You can cut a regular length one into any size you like, it’s the folding waffle pattern camp pad. Four sections is about a square, that would be a light equivalent to the carpet square.

dry bag all of it
if you don’t want to spend more money on dry bags use kitchen trash bags in nylon stuff sacks,if you have extra nylon stuff sacks.

while it isn’t critical with some things like camp pads or water containers you really don’t want to pull your back pack out after it’s sitting on a quart of water. The inside of your kayak is like the bilge of a boat. Even if you have bone dry hatches,very few production hatches are, those hatches are inches off the water. Even if you drag the boat above the water onto dry beach the act of opening the hatches and standing over them in wet gear will drip water into them.

Unless you HAVE to carry that specific back pack look around for something similar to this:

REI and NRS used to sell something like that. If you have a fulling loaded kayak with many bags you can put this in as the last thing before the hatch goes on. Since the car or campsite are usually a distance from the kayak it’s easier to load up the mesh backpack with the small dry bags and carry the few larger ones in your hands. It’s one of those things that can cut down the time it takes to break camp and load the kayak.

How boat is loaded is inportant too
Not only how the gear is packed into bags is important, bit how the gear is loaded in the boat is important too. An improperly loaded kkayak can turn into a bear to paddle.

From my experiences, I suggest the following. Sit in the boat in shallow water, and no gear. Have someone put a crayon mark at the water line at the Bow and Stern. Use this as a reference. When you get out of the water, put a series of marks above these spaced about 1" apart. When you load the boat, load it evenly (while you are in it) so it sits at the same level position on the water. Distribute the gear so the boat stays level (again with you in it) as it was before.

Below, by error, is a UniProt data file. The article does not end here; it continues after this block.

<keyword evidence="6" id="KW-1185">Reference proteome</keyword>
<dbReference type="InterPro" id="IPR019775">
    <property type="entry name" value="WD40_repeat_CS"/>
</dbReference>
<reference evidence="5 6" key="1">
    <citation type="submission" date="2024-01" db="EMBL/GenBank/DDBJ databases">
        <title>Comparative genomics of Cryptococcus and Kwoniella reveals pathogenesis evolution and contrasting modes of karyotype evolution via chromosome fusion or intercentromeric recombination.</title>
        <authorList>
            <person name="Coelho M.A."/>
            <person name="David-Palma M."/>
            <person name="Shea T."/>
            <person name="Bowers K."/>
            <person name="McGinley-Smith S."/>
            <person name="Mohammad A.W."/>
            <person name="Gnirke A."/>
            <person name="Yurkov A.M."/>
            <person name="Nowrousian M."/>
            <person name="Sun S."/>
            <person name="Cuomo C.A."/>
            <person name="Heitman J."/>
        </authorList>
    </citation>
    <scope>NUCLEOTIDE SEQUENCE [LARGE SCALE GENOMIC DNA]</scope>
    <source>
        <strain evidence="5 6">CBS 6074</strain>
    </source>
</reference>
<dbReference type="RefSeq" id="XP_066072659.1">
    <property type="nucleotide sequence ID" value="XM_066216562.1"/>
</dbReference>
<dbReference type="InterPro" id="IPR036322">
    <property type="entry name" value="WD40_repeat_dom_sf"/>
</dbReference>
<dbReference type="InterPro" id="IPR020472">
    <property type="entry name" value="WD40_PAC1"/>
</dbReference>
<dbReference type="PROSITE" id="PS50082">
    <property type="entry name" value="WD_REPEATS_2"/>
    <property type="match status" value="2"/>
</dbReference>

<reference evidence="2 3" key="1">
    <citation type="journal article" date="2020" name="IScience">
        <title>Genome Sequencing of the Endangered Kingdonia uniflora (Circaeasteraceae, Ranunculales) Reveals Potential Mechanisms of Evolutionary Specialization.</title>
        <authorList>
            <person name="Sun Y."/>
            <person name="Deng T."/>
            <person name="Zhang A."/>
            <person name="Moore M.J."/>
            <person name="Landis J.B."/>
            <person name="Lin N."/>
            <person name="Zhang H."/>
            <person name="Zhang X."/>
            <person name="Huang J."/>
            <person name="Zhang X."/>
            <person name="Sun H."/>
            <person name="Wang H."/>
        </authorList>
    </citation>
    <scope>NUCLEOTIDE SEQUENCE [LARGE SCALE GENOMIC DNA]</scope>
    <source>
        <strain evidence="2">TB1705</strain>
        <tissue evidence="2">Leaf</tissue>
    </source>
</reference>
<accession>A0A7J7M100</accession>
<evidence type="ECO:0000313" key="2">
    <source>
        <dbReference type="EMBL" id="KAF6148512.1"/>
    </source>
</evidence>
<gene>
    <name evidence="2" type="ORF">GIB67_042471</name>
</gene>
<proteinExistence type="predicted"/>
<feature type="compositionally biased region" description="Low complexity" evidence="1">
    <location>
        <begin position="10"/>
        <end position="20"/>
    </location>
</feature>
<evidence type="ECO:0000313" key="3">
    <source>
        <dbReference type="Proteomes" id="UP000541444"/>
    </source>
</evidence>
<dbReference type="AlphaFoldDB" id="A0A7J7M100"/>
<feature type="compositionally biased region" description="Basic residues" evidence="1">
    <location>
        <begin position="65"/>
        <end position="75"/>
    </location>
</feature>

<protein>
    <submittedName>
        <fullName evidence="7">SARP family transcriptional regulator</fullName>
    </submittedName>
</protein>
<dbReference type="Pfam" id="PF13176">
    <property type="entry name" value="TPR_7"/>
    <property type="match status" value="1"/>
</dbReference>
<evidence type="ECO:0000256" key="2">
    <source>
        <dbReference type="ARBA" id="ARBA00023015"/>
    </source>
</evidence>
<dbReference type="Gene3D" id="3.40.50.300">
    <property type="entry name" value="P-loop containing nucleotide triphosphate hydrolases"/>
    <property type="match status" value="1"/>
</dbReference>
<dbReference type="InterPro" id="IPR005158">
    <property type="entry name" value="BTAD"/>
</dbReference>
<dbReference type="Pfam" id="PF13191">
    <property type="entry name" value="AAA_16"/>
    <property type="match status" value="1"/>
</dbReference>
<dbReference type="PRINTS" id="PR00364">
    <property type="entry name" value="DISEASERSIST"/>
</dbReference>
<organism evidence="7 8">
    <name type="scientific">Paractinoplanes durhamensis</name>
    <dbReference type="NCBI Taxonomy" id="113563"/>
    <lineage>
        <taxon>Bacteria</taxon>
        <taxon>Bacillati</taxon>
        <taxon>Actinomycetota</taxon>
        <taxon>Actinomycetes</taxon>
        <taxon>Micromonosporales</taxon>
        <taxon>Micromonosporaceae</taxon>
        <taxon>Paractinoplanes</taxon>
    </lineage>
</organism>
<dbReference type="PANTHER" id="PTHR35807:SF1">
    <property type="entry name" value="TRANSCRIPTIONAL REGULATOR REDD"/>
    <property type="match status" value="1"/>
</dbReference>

If you greatly overload the boat in the front, it will be kind of squirrely to paddle. You could be paddling in a nice straight line, and all of a sudden it will “On it’s own” want to make a hard turn right or left. It is a wierd feeling! I learned about this while reading an article on kayak loading, and it sure proves true.

If you greatly overload the kayak to the rear, it will be difficult to paddle a straight line, as the boat will want to slowly wander from left to right.

Also, keeping the kayak more level will help optimum speed too.

i dont roll anyway
so my opinion on that is irrelevant i guess.

I paddle rivers exclusively, and have no need to.

I just figured a yak loaded with a few days worth of gear would be hard to do…

open hatches
insert stuff

The only problem with duct tape and
…trash bags is:

it is a one shot deal

that damn duct tape is forever and won’t come off the trash bag.

I use the blue masking tape (not the blue painters tape. It holds and it can be removed from even a trash bag.

you forgot
close hatches afterwards.



If you have never packed your boat for a trip before, I would suggest doing a test packing at home. When I got back to the put-in at Low’s lake after a trip this summer, there was two guys trying to load their kayaks. They had every thing laid out on the ground in the middle of the parking lot. It looked like their boats had exploded. One guy was trying to put a 50 liter dry bag through a 10" x 8" hatch. They probably waisted half the day figuring out how to load their boats.